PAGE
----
Judge confines Joan Orie Melvin to home; orders her to write new apologies
Former state Supreme Court Justice Joan Orie Melvin will have plenty of time at home to write a second round of apology letters for her conviction on corruption charges.
Allegheny County Common Pleas Judge Lester Nauhaus on Tuesday ordered Melvin to write new letters, saying those she sent last week to judges across the state were “generic” and “unsatisfactory.”
He reinstated her house arrest, allowing her to leave home only for church.
“This is not an apology,” Nauhaus said. “After I approve the (new) letter, you will confirm with me that each judge has received a letter.”
Nauhaus said each letter must be personalized and written by her, although he stopped short of requiring her to write them by hand.
He ordered an electronic monitoring device be strapped to her ankle.
Nauhaus rescinded the portion of Melvin’s sentence ordering her to work in a soup kitchen, saying, “The attempt to have the defendant have any kind of humility has failed.”
Instead, Melvin, 58, is confined to her 3,650-square-foot home in Marshall unless she wants to attend Sunday Mass, Holy Days of Obligation and Christmas Eve services.
She had been working in a soup kitchen.
Melvin’s attorney, Patrick Casey, held up a list in court of about 600 names of judges and former Melvin staffers who will receive letters. He declined to comment afterward. Asked if she wanted to comment, Melvin said “someday.”
After a jury convicted Melvin in February 2013 of using state staffers for campaign work, Nauhaus sentenced her to three years of house arrest and two years of probation. He ordered her to work at a soup kitchen three days a week and write the letters of apology on pictures of herself in handcuffs.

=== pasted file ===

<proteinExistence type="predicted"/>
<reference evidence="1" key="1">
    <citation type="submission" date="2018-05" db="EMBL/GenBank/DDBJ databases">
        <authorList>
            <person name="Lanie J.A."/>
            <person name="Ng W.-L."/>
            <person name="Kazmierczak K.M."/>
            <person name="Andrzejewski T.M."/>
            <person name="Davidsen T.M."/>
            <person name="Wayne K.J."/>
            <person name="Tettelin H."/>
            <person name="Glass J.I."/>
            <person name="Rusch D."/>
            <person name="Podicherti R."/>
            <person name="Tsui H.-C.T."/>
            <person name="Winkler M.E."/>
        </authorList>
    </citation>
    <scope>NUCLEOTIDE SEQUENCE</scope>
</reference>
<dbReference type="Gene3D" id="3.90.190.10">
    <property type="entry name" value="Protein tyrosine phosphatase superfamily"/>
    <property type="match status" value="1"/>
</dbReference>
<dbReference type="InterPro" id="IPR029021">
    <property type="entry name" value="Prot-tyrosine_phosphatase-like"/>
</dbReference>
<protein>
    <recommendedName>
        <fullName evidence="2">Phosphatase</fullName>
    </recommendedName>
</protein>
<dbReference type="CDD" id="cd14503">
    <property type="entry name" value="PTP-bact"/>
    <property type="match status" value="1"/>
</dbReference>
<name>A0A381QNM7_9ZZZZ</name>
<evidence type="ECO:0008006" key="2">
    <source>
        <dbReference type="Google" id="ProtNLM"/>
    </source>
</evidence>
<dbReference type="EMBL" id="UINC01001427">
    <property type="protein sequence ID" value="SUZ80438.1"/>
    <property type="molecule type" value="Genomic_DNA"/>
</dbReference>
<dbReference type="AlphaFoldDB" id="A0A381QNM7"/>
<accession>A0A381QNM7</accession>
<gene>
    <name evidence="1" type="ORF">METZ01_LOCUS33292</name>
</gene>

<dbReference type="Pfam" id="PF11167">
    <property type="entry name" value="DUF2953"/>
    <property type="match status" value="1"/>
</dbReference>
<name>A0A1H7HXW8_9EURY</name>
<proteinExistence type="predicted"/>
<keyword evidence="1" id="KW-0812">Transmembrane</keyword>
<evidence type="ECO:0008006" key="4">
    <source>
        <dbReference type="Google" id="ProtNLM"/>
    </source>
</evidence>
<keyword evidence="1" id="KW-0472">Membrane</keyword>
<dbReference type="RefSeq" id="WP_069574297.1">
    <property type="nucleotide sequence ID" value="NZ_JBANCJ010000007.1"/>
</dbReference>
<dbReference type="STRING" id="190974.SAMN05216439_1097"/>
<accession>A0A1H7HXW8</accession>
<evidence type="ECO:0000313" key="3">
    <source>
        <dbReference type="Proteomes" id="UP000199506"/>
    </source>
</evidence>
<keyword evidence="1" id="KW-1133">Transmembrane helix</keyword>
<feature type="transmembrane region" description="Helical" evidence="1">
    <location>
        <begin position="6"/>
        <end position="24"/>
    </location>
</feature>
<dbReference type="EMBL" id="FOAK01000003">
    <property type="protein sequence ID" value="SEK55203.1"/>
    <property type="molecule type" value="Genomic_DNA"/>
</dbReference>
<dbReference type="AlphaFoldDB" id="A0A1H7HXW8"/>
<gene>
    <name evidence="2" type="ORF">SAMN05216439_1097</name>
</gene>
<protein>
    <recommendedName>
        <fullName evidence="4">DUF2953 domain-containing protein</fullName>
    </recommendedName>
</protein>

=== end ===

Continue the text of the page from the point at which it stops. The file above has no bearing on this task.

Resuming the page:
On appeal, the Superior Court upheld the letter-writing but ruled the letters didn’t have to be on photographs of her in handcuffs.
Melvin initially appealed again to the Supreme Court but withdrew the appeal last month when the court said she couldn’t pick and choose what parts of her sentence to start serving while she appeals the other parts. That left her the choice of putting off the entire sentence while she appeals, or dropping the appeal.
Melvin sent the first letters last week, writing that, “As a matter of law, I am guilty of these offenses.”
“In reflection, I wish I had been more diligent in my supervision of my staff and that I had given them more careful instructions with respect to the prohibition on political activity set forth in the Supreme Court’s Order dated November 24, 1998,” Melvin’s letter stated.
The jury convicted Melvin of using her Superior Court seat to campaign for the Supreme Court in 2003 and 2009. She lost the 2003 election but won the 2009 election to the high court. She was charged with using her and her sister’s taxpayer-paid staffs to run her campaigns.
Melvin’s sister, former Republican Sen. Jane Orie, 53, of McCandless was released from prison in February after serving the minimum of her 2½- to 10-year sentence on charges of forgery, conflict of interest and theft of services.
A third sister and former Melvin staffer, Janine Orie, 60, of McCandless was sentenced to a year of house arrest for her role in her sisters’ schemes.
Bobby Kerlik is a Trib Total Media staff writer. Reach him at 412-320-7886 or email@example.com.